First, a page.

Danny Nicholson left for CFTR in the summer.

Late in the year, Damien Cox & Gord Stellick were doing the Noon-3 p.m. shift.

1994 
Telemedia Inc. had its best first quarter ever (ending November 30). A lack of major league baseball and NHL action was blamed for a drop in revenue. It was noted that The Fan had still failed to turn a profit.

December 19th - Rogers Communications Inc. applied to the CRTC to purchase
Maclean-Hunter Ltd. and to sell M-H's CKYC-AM to Telemedia so that CJCL could move from 1430 to CKYC's 590 frequency. Telemedia would sell the 1430 frequency to CIAO Brampton. The Rogers/Maclean-Hunter deal was approved by the CRTC. The sale of 1430 to CIAO was denied.

On-air: Bob McCown (6-10), Steve Simmons & Jim Tatti (10-12), Damien Cox & Gord Stellick (12-3), Dan Shulman (3-5), Jim Hunt & Dan Shulman (5-?). Others: Mike Hogan, Norm Rumack, Greg McFarlane (sports).

In December, Bob McCown, Steve Simmons & Jim Tatti left. Gord Stellick moved to Noon-3 p.m.

1995
On February 6th at 12 noon, CJCL moved from 1430 to 590 kHz. Power - 50,000 watts full-time. The transmitter site formerly used by CKYC located along Lake Ontario and the QEW, near Grimsby. Until a new owner could be found, 1430 continued to air satellite-fed country music programming. 

To promote its move from 1430 to 590 kHz, CJCL ran newspaper ads. This one also promotes the station's new morning show host: New Quarterback, New Turf. THE FAN 590 Sports Radio welcomes the legendary Talkin' John Derringer to our morning team. He's always entertaining, and he bleeds Maple Leaf blue. You can hear Talkin' John from 6-10 a.m. weekdays, at our new location on the dial, 590 AM. So tune in, and put some attitude into your mornings. THE FAN Sports Radio 590.

On-air: John Derringer with Mike Richards (6-10), Barb Digiulio & Jim Richards (10-12), Gord Stellick & Damien Cox (12-3), Gord Stellick & Dan Shulman (3-4), Dan Shulman (4-5), Dan Shulman & Jim Hunt (5-7), Mike Hogan / Jory Middlestat / Norm Rumack / Roger Ledoix (7-midnight), Best of The Fan (overnights). Others: Elliot Freedman, David Grossman, Digger Turnbull, Spider Jones, Steve Simmons, Kevin Trudel, Bob Durant, Al Navis, Al Davis, Chris Sedens. Sports: David Grossman, Dan Dunleevy, Wayne Pratt, Greg Sansoni, Ken Daniels, Scott Metcalfe, Scott Ferguson, Don Landry, Tim Haffey. Maple Leafs: Ken Daniels, Gord Stellick, Joe Bowen. News: Donalee Williams, Bob Durant, Hugh Berl, Scott Metcalfe, Howard Berger. Traffic: Dan Dunleevy, Barb Digiulio. Events: Steve Argentaro.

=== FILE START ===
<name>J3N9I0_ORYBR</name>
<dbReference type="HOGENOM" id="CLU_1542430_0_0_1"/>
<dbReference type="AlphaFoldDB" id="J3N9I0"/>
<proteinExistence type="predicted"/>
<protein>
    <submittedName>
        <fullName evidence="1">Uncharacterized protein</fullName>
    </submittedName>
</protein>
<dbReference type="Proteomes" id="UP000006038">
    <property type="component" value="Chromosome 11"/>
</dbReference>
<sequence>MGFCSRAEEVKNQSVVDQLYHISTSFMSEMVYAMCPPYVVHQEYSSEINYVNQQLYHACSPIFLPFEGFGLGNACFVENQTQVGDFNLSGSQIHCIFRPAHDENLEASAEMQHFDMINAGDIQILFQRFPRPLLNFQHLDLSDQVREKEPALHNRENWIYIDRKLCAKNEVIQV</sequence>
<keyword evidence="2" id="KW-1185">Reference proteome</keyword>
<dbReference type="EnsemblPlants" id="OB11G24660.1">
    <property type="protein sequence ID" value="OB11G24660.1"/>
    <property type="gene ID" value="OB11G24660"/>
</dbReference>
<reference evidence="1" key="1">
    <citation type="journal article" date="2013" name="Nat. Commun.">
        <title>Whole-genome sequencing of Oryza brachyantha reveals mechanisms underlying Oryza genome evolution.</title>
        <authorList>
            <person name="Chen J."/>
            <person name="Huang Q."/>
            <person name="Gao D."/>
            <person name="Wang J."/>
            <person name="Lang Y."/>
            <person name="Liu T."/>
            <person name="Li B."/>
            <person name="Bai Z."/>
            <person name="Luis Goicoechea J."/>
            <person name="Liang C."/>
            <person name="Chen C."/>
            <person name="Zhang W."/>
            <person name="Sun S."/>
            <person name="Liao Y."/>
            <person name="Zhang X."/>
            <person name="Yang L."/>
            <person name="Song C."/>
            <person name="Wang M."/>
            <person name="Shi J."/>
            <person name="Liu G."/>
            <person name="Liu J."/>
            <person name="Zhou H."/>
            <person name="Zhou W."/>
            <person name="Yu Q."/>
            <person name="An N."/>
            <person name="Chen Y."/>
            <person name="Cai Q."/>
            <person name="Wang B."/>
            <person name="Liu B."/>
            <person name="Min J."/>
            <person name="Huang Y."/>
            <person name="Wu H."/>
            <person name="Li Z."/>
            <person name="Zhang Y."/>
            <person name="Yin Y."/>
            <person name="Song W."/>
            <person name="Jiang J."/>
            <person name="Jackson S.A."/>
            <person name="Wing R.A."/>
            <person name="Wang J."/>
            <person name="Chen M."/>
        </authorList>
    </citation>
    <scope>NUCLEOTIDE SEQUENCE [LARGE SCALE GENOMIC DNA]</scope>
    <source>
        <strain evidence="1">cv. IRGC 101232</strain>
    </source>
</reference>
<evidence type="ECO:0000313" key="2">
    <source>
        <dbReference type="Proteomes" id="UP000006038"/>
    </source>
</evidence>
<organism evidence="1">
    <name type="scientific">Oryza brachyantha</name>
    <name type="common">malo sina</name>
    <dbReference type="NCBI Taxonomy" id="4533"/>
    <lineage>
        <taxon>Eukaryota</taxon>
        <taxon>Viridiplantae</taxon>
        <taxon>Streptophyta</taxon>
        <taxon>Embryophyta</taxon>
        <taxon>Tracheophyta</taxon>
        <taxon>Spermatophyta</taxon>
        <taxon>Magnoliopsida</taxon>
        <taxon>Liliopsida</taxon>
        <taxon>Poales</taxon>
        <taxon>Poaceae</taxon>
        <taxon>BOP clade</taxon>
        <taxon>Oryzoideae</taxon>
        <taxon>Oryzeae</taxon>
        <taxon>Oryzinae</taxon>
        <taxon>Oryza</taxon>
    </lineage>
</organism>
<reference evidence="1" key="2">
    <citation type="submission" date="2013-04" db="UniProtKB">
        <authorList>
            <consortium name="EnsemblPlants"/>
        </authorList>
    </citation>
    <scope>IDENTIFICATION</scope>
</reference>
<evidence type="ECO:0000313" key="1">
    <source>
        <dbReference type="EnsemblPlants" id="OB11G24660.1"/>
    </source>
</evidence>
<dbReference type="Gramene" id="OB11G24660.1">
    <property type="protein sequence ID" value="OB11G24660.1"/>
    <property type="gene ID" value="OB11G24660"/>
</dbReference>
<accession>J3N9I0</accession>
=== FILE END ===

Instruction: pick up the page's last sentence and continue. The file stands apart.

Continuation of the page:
February changes: John Derringer joined CJCL February 6 from CHOM-FM Montreal. Dan Shulman left February 10 and was replaced by the returning Bob McCown on February 20.

Wolfman Jack (formerly heard on CKFH) died July 1.

Q107 (CILQ-FM) signed a four year deal to broadcast play-by-play of the Toronto Maple Leafs beginning in the fall. The games had been on The Fan. As a result, Joe Bowen left CJCL for Q107.

November programming changes: John Derringer (5:30-10), Steve Simmons (9-10), 10 O'Clock Special (10-12), Mike Hogan (12-1), The Sports Page (1-2), Gord Stellick (2-4), Bob McCown (4-5), Bob McCown & Jim Hunt (5-7), National Sports Radio (7-2), Best of The Fan (2-5:30).

1996
Telemedia reached a deal to sell its former stations 1430 frequency to Thomas Fung (Fairchild Holdings, which was approved by the CRTC, The call letters were CHKT with he programming principally Chinese.

Pat Marsden joined John Derringer in morning drive on June 17.

In August, Steve Paikin & Bruce Dowbiggin joined for mid-days.

1997
Effective June 1, Louise Roy took over as president and CEO of Telemedia. She had been with the company since 1994 and succeeded James McCoubrey. Claude Beaudoin was in charge of all of Telemedia Broadcasting, succeeding Rob Hewett.

John Derringer and Pat Marsden were hosting CJCL's morning show.

Doug Ackhurst was general manager and Nelson Millman was program director.